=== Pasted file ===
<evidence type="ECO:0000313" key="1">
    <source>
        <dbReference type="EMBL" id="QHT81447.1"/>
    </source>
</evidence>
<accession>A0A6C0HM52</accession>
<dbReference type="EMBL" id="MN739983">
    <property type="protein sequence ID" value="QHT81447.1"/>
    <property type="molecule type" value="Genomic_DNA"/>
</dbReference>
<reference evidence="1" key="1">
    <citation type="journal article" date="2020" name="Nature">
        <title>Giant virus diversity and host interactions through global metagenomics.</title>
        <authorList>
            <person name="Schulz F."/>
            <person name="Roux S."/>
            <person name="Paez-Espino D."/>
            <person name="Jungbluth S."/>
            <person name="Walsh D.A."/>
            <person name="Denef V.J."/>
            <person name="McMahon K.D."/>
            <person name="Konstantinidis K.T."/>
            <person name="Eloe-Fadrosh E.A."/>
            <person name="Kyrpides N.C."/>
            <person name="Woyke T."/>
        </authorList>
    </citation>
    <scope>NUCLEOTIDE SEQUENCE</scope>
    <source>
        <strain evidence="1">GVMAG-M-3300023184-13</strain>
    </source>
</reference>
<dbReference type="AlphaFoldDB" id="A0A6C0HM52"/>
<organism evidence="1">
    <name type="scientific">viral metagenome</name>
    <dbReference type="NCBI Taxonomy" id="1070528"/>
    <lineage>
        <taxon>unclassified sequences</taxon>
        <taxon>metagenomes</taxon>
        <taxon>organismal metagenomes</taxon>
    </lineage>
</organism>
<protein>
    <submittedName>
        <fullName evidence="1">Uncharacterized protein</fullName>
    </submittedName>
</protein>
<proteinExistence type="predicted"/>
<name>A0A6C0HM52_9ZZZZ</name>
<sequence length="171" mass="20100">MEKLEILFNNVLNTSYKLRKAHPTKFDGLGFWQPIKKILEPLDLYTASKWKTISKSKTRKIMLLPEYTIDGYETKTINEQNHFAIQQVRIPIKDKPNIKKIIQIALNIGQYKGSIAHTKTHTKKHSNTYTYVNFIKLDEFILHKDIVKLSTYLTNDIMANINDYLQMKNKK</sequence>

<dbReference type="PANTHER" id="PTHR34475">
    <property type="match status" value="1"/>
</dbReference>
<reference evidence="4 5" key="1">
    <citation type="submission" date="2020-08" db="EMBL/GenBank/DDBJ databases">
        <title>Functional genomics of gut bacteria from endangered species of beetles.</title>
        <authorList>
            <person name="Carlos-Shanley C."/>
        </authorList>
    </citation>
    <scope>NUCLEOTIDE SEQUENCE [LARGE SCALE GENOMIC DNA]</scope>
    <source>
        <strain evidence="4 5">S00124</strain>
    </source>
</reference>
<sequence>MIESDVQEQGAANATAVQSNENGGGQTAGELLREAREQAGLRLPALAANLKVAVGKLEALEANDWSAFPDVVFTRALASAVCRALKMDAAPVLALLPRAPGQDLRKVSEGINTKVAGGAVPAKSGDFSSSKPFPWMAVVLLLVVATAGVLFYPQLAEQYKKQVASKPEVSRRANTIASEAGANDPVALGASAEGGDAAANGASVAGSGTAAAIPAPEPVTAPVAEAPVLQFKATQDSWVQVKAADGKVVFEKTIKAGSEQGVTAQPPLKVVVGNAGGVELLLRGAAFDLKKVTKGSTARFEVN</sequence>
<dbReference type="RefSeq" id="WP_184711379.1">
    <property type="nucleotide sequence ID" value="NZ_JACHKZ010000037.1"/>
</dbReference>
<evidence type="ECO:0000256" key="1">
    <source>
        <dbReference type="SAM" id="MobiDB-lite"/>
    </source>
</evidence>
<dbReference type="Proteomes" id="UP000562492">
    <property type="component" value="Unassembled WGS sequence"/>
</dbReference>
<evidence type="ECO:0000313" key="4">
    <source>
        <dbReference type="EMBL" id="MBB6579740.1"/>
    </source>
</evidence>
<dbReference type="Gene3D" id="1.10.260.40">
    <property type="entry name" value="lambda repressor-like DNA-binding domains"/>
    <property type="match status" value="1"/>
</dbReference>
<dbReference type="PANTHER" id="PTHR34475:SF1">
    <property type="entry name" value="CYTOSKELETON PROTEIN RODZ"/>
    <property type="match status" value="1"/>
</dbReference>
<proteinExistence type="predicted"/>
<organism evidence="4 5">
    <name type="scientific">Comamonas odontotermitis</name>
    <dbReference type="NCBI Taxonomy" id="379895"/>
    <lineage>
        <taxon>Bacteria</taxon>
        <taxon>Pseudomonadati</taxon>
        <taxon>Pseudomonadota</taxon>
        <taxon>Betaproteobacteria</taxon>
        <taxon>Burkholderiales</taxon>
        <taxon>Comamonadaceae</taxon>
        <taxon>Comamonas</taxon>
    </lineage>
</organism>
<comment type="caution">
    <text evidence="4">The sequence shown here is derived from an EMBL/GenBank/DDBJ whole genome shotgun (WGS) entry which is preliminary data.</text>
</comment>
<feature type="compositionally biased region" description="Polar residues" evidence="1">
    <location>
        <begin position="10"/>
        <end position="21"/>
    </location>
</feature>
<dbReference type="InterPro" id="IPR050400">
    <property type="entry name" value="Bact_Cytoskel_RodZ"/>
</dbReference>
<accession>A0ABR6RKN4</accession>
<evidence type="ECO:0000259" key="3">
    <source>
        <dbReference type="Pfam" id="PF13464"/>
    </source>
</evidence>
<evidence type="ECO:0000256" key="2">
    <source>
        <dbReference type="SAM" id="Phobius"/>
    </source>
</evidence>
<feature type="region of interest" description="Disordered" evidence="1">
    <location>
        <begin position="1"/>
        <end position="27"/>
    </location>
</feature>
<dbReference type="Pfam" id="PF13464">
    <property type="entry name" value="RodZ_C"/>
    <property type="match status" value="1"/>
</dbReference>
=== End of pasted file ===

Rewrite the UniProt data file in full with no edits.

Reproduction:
<evidence type="ECO:0000313" key="1">
    <source>
        <dbReference type="EMBL" id="QHT81447.1"/>
    </source>
</evidence>
<accession>A0A6C0HM52</accession>
<dbReference type="EMBL" id="MN739983">
    <property type="protein sequence ID" value="QHT81447.1"/>
    <property type="molecule type" value="Genomic_DNA"/>
</dbReference>
<reference evidence="1" key="1">
    <citation type="journal article" date="2020" name="Nature">
        <title>Giant virus diversity and host interactions through global metagenomics.</title>
        <authorList>
            <person name="Schulz F."/>
            <person name="Roux S."/>
            <person name="Paez-Espino D."/>
            <person name="Jungbluth S."/>
            <person name="Walsh D.A."/>
            <person name="Denef V.J."/>
            <person name="McMahon K.D."/>
            <person name="Konstantinidis K.T."/>
            <person name="Eloe-Fadrosh E.A."/>
            <person name="Kyrpides N.C."/>
            <person name="Woyke T."/>
        </authorList>
    </citation>
    <scope>NUCLEOTIDE SEQUENCE</scope>
    <source>
        <strain evidence="1">GVMAG-M-3300023184-13</strain>
    </source>
</reference>
<dbReference type="AlphaFoldDB" id="A0A6C0HM52"/>
<organism evidence="1">
    <name type="scientific">viral metagenome</name>
    <dbReference type="NCBI Taxonomy" id="1070528"/>
    <lineage>
        <taxon>unclassified sequences</taxon>
        <taxon>metagenomes</taxon>
        <taxon>organismal metagenomes</taxon>
    </lineage>
</organism>
<protein>
    <submittedName>
        <fullName evidence="1">Uncharacterized protein</fullName>
    </submittedName>
</protein>
<proteinExistence type="predicted"/>
<name>A0A6C0HM52_9ZZZZ</name>
<sequence length="171" mass="20100">MEKLEILFNNVLNTSYKLRKAHPTKFDGLGFWQPIKKILEPLDLYTASKWKTISKSKTRKIMLLPEYTIDGYETKTINEQNHFAIQQVRIPIKDKPNIKKIIQIALNIGQYKGSIAHTKTHTKKHSNTYTYVNFIKLDEFILHKDIVKLSTYLTNDIMANINDYLQMKNKK</sequence>

<dbReference type="PANTHER" id="PTHR34475">
    <property type="match status" value="1"/>
</dbReference>
<reference evidence="4 5" key="1">
    <citation type="submission" date="2020-08" db="EMBL/GenBank/DDBJ databases">
        <title>Functional genomics of gut bacteria from endangered species of beetles.</title>
        <authorList>
            <person name="Carlos-Shanley C."/>
        </authorList>
    </citation>
    <scope>NUCLEOTIDE SEQUENCE [LARGE SCALE GENOMIC DNA]</scope>
    <source>
        <strain evidence="4 5">S00124</strain>
    </source>
</reference>
<sequence>MIESDVQEQGAANATAVQSNENGGGQTAGELLREAREQAGLRLPALAANLKVAVGKLEALEANDWSAFPDVVFTRALASAVCRALKMDAAPVLALLPRAPGQDLRKVSEGINTKVAGGAVPAKSGDFSSSKPFPWMAVVLLLVVATAGVLFYPQLAEQYKKQVASKPEVSRRANTIASEAGANDPVALGASAEGGDAAANGASVAGSGTAAAIPAPEPVTAPVAEAPVLQFKATQDSWVQVKAADGKVVFEKTIKAGSEQGVTAQPPLKVVVGNAGGVELLLRGAAFDLKKVTKGSTARFEVN</sequence>
<dbReference type="RefSeq" id="WP_184711379.1">
    <property type="nucleotide sequence ID" value="NZ_JACHKZ010000037.1"/>
</dbReference>
<evidence type="ECO:0000256" key="1">
    <source>
        <dbReference type="SAM" id="MobiDB-lite"/>
    </source>
</evidence>
<dbReference type="Proteomes" id="UP000562492">
    <property type="component" value="Unassembled WGS sequence"/>
</dbReference>
<evidence type="ECO:0000313" key="4">
    <source>
        <dbReference type="EMBL" id="MBB6579740.1"/>
    </source>
</evidence>
<dbReference type="Gene3D" id="1.10.260.40">
    <property type="entry name" value="lambda repressor-like DNA-binding domains"/>
    <property type="match status" value="1"/>
</dbReference>
<dbReference type="PANTHER" id="PTHR34475:SF1">
    <property type="entry name" value="CYTOSKELETON PROTEIN RODZ"/>
    <property type="match status" value="1"/>
</dbReference>
<proteinExistence type="predicted"/>
<organism evidence="4 5">
    <name type="scientific">Comamonas odontotermitis</name>
    <dbReference type="NCBI Taxonomy" id="379895"/>
    <lineage>
        <taxon>Bacteria</taxon>
        <taxon>Pseudomonadati</taxon>
        <taxon>Pseudomonadota</taxon>
        <taxon>Betaproteobacteria</taxon>
        <taxon>Burkholderiales</taxon>
        <taxon>Comamonadaceae</taxon>
        <taxon>Comamonas</taxon>
    </lineage>
</organism>
<comment type="caution">
    <text evidence="4">The sequence shown here is derived from an EMBL/GenBank/DDBJ whole genome shotgun (WGS) entry which is preliminary data.</text>
</comment>
<feature type="compositionally biased region" description="Polar residues" evidence="1">
    <location>
        <begin position="10"/>
        <end position="21"/>
    </location>
</feature>
<dbReference type="InterPro" id="IPR050400">
    <property type="entry name" value="Bact_Cytoskel_RodZ"/>
</dbReference>
<accession>A0ABR6RKN4</accession>
<evidence type="ECO:0000259" key="3">
    <source>
        <dbReference type="Pfam" id="PF13464"/>
    </source>
</evidence>
<evidence type="ECO:0000256" key="2">
    <source>
        <dbReference type="SAM" id="Phobius"/>
    </source>
</evidence>
<feature type="region of interest" description="Disordered" evidence="1">
    <location>
        <begin position="1"/>
        <end position="27"/>
    </location>
</feature>
<dbReference type="Pfam" id="PF13464">
    <property type="entry name" value="RodZ_C"/>
    <property type="match status" value="1"/>
</dbReference>